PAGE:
Atomic, Molecular, Optical and Plasma Physics
22 Sep 2021




Grid around a molecular showing electron cloud representing Atomic, Molecular and Plasma Physics



CoSeC_Logo_high-res.jpgScience applications The UK consortium of Atomic, Molecular and Optical Physics, exists to devel​op and exploit these communities' suites of codes developed on high performance computers. Their applications include electron (positron) -atom and -molecule scattering, (ultrafast) laser pulse interactions, and related problems such as attosecond physics in atomic and molecular systems; fusion-relevant atomic data; electron-molecule collisions with relevance to biological radiation damage, fusion energy and technology. In the field of ultra-cold chemistry, atom-atom and molecule-molecule interactions are explored in parallel with experiments performed in the UK and abroad. Plans are underway to extend software functionality to anti-matter chemistry relevant to low-energy experiments planned by projects at CERN.

The study of plasma physics covers a huge range of scales and applications. It is core to the development of laboratory experiments such as fusion power, new light sources and the next generation of particle accelerators, for example simulations of plasmas, including those plasmas of relevance to magnetic confinement fusion, laser-plasma interactions, laser fusion energy and tokamak turbulence. On the largest scales it is fundamental to our understanding of astrophysics​.

 Application examples

​​Expertise Collaborative research is achieved via software and methodology development, training and outreach activities, dissemination, community building, networking and providing access to sustained networks of communities.

More specifically, software development includes: optimizing key codes and algorithmic improvements made to existing codes to improve functionality and scalability;; restructuring, streamlining, and providing (the PFARM) benchmarking suite, available for public download from the Unified European Accelerator Benchmark Suite repository; providing and publishing scripts to automate benchmarking of the atomic and molecular datasets and revising and expanding the accompanying documentation. Interacting closely with related CCPs; engaging with industrial partners and international collaborators through workshops and other activities; broadening the user communities and making their codes widely available; providing training for the next generation of computational scientists in the UK, unifying diverse codes into a multipurpose effective single resource across the range of atomic, molecular and optical physics.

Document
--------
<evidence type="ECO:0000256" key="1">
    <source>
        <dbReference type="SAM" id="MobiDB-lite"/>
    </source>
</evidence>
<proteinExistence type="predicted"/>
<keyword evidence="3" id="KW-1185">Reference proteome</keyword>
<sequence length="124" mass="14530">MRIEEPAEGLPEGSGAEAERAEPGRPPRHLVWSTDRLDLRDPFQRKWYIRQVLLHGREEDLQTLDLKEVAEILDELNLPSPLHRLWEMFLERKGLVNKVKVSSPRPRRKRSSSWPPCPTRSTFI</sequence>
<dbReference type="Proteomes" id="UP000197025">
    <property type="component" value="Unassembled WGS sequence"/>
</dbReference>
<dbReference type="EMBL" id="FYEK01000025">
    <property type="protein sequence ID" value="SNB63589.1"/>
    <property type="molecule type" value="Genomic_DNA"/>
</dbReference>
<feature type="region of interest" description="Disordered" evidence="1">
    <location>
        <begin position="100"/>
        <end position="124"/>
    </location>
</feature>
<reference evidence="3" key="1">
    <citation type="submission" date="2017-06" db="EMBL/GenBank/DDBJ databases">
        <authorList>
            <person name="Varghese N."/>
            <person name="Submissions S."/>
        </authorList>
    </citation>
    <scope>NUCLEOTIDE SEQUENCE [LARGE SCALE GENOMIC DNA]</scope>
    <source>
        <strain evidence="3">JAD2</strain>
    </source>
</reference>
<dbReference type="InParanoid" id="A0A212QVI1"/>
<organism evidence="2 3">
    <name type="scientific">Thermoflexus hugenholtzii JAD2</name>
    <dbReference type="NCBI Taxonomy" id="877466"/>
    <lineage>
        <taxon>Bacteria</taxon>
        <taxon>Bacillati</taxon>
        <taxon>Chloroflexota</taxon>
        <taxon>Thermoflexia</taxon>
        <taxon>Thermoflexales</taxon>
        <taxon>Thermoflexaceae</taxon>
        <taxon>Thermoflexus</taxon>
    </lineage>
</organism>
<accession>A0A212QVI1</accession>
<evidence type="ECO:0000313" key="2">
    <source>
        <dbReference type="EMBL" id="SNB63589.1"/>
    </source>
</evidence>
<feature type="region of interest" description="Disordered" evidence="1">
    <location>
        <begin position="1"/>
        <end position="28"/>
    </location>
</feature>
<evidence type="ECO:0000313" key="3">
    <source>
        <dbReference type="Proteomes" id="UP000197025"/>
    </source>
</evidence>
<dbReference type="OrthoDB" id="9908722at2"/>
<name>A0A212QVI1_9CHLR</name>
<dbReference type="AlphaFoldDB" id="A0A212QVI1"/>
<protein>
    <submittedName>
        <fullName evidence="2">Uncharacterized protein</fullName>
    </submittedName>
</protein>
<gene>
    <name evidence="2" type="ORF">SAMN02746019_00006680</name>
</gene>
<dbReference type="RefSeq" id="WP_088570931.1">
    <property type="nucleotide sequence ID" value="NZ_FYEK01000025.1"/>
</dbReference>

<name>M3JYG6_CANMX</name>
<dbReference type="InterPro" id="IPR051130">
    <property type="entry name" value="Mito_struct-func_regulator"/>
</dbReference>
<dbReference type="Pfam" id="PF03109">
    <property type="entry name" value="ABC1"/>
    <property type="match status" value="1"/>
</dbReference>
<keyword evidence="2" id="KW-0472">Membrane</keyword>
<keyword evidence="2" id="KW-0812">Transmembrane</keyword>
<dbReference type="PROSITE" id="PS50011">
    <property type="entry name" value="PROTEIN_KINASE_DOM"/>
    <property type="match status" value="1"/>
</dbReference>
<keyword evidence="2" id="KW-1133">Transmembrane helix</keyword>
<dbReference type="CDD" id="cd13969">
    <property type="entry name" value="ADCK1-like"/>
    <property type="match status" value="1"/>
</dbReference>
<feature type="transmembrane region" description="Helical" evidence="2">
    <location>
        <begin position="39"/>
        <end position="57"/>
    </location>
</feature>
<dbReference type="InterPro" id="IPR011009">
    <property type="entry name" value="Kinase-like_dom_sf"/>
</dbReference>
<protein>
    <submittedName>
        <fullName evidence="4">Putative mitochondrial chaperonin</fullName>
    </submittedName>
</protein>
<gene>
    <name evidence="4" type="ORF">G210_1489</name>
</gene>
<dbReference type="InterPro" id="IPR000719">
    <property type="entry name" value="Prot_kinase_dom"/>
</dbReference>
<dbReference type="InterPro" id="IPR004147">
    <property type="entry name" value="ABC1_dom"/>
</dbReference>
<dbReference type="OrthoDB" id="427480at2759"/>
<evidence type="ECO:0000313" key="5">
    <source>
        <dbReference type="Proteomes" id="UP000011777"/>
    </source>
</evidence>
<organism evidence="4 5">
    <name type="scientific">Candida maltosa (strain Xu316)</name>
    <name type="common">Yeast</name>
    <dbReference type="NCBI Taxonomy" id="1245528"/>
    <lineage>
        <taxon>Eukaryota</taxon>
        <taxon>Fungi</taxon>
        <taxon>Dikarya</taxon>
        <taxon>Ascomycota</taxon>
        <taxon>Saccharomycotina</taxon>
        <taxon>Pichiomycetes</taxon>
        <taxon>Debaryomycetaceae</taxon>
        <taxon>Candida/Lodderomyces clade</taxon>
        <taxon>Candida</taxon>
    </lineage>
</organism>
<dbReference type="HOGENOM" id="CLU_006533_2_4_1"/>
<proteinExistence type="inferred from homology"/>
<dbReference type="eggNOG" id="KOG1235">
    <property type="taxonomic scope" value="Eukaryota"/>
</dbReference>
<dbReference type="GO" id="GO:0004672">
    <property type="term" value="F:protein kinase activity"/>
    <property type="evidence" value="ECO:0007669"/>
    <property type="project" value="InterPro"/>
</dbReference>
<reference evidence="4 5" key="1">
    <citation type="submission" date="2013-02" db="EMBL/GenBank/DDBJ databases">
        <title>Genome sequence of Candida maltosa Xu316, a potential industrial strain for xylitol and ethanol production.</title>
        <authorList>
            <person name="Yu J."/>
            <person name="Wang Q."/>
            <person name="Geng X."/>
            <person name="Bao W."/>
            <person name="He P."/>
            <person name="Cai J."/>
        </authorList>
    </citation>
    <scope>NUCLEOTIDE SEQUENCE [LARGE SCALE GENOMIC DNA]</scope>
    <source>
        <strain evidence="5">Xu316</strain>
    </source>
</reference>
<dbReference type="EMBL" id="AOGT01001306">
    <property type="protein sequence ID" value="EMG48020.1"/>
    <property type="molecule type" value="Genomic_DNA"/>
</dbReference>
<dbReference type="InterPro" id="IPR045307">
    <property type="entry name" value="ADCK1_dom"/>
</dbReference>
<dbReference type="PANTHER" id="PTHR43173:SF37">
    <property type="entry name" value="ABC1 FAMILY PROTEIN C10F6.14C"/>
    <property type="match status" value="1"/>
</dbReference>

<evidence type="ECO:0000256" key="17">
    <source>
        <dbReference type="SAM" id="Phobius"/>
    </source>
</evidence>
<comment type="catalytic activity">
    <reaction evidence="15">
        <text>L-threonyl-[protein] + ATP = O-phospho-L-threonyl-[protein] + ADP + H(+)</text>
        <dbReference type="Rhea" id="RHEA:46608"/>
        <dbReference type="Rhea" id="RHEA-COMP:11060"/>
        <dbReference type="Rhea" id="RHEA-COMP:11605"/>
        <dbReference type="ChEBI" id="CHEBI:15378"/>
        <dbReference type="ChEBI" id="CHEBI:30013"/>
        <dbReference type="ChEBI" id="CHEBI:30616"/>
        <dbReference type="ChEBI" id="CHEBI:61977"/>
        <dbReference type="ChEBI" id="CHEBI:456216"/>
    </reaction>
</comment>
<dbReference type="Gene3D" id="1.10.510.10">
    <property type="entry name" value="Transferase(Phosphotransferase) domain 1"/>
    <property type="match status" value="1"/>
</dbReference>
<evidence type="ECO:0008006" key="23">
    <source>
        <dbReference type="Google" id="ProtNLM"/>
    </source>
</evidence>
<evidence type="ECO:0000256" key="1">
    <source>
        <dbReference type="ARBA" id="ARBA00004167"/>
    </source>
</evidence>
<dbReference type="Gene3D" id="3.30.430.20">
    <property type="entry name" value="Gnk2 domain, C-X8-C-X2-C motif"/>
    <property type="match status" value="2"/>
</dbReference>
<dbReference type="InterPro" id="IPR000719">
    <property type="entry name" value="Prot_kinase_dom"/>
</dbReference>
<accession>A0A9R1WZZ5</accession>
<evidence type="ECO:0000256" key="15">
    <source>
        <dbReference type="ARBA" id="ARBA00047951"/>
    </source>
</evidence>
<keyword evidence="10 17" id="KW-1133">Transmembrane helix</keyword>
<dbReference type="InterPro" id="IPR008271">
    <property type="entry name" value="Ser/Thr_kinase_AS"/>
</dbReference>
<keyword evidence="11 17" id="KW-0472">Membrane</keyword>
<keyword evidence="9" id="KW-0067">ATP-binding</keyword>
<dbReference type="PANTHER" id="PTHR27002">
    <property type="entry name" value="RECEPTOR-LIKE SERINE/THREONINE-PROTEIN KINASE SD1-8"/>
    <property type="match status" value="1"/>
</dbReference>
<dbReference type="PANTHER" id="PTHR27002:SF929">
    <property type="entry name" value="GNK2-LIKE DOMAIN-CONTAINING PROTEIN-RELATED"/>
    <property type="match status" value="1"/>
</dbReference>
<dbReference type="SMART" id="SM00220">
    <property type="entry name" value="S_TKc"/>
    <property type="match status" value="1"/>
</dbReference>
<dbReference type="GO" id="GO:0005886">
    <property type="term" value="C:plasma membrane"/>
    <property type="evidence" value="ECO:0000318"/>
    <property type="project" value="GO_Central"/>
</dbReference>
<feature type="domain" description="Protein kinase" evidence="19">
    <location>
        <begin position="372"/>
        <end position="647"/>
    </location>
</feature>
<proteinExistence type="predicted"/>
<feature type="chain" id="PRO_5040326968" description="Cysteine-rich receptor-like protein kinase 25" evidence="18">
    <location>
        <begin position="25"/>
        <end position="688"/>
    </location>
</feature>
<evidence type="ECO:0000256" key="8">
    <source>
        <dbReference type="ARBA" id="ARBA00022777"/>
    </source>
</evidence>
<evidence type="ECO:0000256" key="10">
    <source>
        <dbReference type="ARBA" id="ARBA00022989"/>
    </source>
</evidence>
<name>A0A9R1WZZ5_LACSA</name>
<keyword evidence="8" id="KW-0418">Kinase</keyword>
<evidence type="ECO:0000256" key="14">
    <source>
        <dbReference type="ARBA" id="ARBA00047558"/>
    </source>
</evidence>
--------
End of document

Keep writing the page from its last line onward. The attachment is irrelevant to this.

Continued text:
Developing new physics packages as required to maintain the UK's role in laser-plasma physics and all approaches to fusion for energy; managing blocks of allocation of national supercomputer time to be used for plasma physics research.

Software Knowledgeable and experienced CoSeC staff within the HEC Computational Atomic, Molecular and Optical, and Plasma Communities support and / or develop the following codes: 






​​​​​​​Open source

​R-MatrixII (and RmatrxIID to be added)
​CCPQ/UK-AMOR antimatter codes
​to be added to the UK-AMOR Gitlab site

​​to be added to the UK-AMOR Gitlab site

​​plus RMATRIX I, UKRMol+ serial and OpenMP threaded GBTOlib library. EPOCH, and GS2. Development of a radiation‐hydrodynamics ALE code for laser plasmas is underway.

​​​CCPs, HECs and Project Lead


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Contact: Geatches, Dawn (STFC,DL,SC)